These will vary from project to project, but typically include major asset purchases, execution of key contracts, launch of operational activities and hiring.
Management Team and EB-5 Investor Participation
A direct plan should include biographical summaries of the company’s management team, including a biography of the investor and an explanation of his or her role in the company (if managerial or operational).
Regional center investors participate directly through their partnership or membership in the NCE and typically do not hold management positions within the company or JCE. Regional center plans should profile all entities involved in the project, including the regional center itself, the developer, the operator, and any individuals specifically involved in project development.
Job creation is the pillar of the EB-5 program. Similarly, demonstrating how and why the requisite jobs will be created is the central purpose of the business plan. The various elements of the business plan accomplish this indirectly by describing the activities of the business, the potential for success in the market, how it will advertise to generate revenue, and a detailed financial pro forma to show that the business can support projected staff.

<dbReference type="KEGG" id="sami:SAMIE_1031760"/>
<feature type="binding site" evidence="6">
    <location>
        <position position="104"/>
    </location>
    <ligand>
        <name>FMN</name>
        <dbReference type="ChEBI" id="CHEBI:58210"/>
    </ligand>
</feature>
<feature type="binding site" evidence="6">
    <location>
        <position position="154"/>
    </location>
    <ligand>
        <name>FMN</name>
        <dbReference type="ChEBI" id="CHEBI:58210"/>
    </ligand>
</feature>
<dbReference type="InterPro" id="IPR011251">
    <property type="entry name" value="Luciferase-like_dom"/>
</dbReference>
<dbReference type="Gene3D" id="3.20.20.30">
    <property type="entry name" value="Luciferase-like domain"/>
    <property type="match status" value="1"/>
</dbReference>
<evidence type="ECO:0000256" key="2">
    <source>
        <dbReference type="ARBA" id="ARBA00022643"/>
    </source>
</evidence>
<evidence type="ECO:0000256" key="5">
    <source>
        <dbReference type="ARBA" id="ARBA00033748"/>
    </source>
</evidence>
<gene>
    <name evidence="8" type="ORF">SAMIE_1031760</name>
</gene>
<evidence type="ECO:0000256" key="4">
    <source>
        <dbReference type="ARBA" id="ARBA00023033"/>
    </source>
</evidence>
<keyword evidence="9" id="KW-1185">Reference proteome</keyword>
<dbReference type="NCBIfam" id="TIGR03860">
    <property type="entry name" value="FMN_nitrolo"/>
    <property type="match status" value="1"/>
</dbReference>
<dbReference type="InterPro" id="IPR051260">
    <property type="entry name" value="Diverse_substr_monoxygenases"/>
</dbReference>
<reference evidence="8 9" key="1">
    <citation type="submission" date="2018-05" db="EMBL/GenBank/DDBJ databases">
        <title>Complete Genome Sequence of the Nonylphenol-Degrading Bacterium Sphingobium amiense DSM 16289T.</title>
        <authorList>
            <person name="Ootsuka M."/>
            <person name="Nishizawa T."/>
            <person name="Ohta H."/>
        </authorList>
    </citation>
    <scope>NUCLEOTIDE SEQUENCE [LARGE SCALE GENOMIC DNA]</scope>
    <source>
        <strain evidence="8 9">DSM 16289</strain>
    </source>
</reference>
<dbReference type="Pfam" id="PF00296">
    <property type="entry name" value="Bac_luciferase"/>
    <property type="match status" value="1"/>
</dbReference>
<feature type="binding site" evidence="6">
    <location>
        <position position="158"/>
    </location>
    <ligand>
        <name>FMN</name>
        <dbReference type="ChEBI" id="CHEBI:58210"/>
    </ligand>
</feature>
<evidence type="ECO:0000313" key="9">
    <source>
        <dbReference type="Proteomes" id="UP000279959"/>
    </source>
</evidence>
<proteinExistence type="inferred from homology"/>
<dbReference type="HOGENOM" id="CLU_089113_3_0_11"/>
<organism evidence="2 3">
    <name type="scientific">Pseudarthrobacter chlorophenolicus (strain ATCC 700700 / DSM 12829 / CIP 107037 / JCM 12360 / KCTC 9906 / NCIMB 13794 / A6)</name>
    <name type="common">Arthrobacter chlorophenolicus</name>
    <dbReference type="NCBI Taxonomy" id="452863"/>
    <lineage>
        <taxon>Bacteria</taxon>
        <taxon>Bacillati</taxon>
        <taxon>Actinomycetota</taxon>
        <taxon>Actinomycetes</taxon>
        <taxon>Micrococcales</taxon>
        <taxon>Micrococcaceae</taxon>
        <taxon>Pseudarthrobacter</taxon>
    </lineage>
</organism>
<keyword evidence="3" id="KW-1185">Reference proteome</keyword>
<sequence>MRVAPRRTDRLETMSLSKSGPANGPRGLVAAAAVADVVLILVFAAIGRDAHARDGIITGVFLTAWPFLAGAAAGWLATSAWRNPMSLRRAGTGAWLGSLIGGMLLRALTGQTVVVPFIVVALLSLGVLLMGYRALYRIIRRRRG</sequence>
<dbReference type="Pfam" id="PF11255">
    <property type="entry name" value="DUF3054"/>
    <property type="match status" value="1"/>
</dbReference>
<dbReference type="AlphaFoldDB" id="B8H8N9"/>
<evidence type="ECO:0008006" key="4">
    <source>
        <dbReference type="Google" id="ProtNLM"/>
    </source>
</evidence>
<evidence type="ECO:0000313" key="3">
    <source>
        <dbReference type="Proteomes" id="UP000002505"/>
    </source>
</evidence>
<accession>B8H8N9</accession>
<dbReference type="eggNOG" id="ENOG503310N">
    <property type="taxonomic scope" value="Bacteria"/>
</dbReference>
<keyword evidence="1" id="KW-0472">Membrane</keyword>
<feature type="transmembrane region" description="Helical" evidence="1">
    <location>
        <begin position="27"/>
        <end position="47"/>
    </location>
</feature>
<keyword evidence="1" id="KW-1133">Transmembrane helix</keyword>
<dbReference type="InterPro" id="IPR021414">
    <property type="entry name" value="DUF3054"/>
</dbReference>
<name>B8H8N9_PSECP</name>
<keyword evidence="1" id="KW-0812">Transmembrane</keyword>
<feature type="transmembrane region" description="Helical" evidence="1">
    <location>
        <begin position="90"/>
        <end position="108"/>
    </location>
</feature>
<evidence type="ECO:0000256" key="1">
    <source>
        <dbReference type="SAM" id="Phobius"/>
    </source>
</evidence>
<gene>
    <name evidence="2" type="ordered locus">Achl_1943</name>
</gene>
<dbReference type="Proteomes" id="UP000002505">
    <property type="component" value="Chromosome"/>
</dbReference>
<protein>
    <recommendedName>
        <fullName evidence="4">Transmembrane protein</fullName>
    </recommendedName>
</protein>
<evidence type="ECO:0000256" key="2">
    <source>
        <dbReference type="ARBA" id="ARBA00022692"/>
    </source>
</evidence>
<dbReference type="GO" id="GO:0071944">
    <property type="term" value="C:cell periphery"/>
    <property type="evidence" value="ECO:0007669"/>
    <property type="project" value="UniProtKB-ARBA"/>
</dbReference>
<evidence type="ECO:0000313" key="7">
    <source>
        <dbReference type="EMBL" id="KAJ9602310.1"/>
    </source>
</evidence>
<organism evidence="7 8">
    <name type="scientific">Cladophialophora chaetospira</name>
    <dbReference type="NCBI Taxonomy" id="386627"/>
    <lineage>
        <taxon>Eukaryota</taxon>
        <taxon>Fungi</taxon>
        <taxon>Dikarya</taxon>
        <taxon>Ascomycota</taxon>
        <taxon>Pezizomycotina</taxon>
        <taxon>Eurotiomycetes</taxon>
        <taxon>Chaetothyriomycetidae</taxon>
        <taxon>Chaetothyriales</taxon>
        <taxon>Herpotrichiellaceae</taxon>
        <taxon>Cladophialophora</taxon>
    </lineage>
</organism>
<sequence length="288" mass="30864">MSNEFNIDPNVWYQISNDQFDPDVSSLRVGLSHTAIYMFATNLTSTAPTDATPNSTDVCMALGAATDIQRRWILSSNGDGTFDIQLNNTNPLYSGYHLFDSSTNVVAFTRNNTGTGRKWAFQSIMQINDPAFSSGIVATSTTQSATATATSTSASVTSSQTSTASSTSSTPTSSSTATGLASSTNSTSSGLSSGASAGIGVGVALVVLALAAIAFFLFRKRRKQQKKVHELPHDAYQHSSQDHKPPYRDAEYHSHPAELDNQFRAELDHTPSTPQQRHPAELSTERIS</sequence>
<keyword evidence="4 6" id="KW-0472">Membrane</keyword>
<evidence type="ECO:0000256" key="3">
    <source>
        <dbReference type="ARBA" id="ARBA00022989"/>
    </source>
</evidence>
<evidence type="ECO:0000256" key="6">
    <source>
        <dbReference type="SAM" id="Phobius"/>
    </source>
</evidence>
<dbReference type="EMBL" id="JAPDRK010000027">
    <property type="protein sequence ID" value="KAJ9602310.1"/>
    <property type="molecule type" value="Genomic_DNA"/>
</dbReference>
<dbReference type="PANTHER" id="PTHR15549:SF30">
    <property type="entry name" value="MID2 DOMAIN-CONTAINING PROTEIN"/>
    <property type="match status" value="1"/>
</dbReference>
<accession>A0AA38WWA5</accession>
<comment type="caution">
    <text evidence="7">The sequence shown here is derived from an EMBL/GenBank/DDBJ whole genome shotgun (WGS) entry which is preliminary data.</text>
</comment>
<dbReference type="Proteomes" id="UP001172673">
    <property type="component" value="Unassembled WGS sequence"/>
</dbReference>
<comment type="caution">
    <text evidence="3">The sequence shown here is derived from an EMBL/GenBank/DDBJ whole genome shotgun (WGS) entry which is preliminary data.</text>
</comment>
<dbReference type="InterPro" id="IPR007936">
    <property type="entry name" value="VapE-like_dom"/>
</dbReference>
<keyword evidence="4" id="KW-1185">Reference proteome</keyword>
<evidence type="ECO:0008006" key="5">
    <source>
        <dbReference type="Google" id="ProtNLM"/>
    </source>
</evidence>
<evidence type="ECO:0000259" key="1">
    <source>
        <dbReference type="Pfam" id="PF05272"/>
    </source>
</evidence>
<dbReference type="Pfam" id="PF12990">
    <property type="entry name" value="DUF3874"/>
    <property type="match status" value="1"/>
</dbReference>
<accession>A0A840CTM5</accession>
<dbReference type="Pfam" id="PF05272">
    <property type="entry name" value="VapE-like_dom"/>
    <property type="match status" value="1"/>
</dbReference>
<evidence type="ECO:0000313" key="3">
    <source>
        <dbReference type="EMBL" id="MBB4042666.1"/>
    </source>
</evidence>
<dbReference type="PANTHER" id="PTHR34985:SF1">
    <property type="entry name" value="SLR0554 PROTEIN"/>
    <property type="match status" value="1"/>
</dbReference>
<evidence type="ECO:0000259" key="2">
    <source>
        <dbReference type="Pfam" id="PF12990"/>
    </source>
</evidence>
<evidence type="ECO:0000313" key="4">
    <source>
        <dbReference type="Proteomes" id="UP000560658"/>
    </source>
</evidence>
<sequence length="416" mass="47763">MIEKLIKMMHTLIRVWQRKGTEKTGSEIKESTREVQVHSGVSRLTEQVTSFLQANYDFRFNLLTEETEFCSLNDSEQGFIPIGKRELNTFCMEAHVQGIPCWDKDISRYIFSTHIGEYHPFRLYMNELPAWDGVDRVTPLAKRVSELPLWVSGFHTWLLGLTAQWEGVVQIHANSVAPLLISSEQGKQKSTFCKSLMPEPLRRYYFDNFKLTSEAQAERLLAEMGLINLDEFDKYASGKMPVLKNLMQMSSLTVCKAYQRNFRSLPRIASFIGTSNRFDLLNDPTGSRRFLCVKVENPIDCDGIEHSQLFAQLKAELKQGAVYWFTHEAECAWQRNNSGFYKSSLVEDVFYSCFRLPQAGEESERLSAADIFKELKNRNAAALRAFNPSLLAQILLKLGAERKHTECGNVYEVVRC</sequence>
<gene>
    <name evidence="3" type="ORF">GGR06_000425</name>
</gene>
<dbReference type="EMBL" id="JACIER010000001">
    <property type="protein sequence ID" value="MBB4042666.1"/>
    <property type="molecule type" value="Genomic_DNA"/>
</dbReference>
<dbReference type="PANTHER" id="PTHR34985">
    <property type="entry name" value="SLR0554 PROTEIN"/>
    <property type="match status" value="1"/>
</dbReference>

In addition, Matter of Ho dictates that plans must include detailed information about staffing requirements, a timetable for hiring and job descriptions for all new positions.
In a direct plan, a job creation section will detail any current staff in addition to new positions to be added, include a hiring timeline, provide a detailed job description for each position, and display an organizational chart that illustrates the company’s hierarchy. The financial forecast should reflect the timing and wages detailed in the job creation section.